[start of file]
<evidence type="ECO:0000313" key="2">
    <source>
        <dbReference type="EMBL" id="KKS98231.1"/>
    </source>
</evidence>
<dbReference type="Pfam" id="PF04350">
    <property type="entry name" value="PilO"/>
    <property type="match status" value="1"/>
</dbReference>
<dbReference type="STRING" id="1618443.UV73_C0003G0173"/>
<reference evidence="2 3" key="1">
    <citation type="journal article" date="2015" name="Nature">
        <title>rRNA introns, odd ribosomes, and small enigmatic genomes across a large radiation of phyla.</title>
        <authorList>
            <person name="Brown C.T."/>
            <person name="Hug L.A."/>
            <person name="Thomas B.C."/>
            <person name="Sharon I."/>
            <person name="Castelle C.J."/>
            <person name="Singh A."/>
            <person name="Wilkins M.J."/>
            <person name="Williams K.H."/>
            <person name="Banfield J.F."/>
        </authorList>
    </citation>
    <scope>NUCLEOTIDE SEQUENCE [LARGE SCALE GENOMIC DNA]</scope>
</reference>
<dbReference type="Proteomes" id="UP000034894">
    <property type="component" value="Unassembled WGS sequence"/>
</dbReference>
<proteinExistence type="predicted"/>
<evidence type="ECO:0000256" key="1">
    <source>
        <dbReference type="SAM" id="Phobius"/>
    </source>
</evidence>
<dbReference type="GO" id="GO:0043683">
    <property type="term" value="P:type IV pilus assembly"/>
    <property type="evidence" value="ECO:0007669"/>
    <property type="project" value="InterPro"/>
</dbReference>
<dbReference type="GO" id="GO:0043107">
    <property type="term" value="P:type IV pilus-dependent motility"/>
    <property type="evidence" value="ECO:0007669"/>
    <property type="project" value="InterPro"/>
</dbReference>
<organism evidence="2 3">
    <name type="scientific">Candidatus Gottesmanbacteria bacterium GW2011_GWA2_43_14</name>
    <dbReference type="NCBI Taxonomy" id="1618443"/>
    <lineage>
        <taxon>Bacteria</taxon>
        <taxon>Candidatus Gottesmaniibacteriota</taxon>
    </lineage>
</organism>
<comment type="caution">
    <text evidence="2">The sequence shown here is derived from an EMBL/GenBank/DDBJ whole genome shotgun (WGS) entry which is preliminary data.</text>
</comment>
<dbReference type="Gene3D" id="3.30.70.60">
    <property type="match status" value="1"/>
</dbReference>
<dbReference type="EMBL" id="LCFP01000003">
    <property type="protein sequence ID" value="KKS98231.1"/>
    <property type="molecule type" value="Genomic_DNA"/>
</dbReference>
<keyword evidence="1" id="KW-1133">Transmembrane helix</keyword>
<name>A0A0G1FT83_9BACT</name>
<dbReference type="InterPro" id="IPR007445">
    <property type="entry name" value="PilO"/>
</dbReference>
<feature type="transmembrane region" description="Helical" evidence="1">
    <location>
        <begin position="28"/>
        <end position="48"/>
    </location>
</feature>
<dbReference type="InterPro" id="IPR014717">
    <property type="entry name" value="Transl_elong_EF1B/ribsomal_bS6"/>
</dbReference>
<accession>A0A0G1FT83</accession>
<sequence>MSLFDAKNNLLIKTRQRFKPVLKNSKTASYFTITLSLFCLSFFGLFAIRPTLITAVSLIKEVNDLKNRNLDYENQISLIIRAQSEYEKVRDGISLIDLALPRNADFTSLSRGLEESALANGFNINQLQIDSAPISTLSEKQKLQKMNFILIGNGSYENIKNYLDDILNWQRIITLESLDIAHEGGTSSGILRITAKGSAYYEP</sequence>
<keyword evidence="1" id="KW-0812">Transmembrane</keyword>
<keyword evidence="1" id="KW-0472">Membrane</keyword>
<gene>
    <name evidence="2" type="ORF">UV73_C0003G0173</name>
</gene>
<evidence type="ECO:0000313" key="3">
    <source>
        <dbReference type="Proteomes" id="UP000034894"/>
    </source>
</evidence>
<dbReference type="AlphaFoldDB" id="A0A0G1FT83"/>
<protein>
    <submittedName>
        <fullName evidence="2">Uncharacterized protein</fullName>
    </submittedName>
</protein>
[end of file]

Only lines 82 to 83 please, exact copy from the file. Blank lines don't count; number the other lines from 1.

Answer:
<keyword evidence="1" id="KW-0472">Membrane</keyword>
<gene>